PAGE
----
Strut’s new Mutazione: Italian Electronic & New Wave Underground 1980-1988 offers a compilation based on the too-good-to-be-true music scene in 1980s Italy, an experimental period that drew as much from Throbbing Gristle and Suicide as it does Foucault and Sartre.
Strut’s new Mutazione: Italian Electronic & New Wave Underground 1980-1988 offers a unique location in space, time, and aesthetics to daydream about, namely a too-good-to-be-true music scene in 1980s Italy where Suicide andThrobbing Gristle made the same impact that the Ramones and Sex Pistols had elsewhere, and Foucault and Sartre were considered rock stars on the same level as David Bowie and Iggy Pop.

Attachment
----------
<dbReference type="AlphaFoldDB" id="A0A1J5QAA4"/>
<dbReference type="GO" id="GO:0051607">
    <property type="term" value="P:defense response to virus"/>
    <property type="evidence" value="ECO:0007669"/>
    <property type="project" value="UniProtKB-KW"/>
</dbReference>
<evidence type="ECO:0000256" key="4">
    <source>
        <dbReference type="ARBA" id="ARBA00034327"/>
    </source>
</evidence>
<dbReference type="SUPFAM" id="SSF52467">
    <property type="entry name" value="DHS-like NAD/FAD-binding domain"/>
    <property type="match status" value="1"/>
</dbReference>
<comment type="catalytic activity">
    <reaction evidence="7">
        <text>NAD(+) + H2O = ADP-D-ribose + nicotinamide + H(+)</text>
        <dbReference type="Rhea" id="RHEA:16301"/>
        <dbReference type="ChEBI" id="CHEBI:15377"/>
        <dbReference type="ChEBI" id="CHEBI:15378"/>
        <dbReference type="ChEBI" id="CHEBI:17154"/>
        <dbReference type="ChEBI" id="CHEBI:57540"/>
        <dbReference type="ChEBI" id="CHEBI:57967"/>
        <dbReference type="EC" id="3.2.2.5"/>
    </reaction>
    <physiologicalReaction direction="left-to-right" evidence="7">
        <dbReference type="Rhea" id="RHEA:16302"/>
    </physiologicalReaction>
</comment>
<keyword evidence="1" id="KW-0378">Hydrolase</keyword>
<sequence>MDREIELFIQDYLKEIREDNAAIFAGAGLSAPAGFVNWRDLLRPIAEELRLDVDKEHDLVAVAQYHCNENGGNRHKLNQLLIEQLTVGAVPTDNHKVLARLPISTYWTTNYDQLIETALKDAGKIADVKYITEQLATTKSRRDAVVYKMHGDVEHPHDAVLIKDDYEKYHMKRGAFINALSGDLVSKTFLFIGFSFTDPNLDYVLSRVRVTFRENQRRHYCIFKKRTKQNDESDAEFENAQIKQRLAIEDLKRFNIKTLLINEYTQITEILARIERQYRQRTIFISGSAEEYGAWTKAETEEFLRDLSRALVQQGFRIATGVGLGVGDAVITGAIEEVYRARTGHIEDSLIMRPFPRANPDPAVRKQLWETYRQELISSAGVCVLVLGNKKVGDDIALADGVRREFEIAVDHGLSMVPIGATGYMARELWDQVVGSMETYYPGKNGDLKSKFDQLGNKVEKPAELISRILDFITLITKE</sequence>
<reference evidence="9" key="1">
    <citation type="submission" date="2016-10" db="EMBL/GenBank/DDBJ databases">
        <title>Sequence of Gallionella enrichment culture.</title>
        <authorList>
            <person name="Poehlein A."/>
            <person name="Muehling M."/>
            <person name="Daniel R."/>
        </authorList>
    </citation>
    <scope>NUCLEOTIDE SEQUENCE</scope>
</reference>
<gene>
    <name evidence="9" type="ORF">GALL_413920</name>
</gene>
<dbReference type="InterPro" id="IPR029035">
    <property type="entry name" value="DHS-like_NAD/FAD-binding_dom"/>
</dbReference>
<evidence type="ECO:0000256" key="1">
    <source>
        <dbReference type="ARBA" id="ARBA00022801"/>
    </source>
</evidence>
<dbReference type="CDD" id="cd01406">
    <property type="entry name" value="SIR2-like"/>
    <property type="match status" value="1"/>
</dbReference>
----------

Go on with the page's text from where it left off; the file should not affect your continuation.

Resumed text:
As appealing as Mutazione makes this particular place seem, it was actually fairly grim at the time. The 1968 student uprising that rocked society and politics across Europe reverberated in Italy longer than in other countries, and the nation was “on a war footing,” according to an essay in the compilation’s liner notes by Italian music journalist Alberto Campo: “on one side there is the extreme right wing and secret security’s degenreated fringes; on the other, the extreme left movements that had chosen the armed struggle.” In 1978 the leader of the country’s Christian Democratic party was kidnapped and assassinated by members of the Marxist-Leninist terrorist group Red Brigade; two years later the bombing of a rail station in Bologna that killed 85 people and wounded over 200 was attributed to the neo-fascist Nuclei Armati Rivoluzionari. In Italy this period was known as the Years of Lead.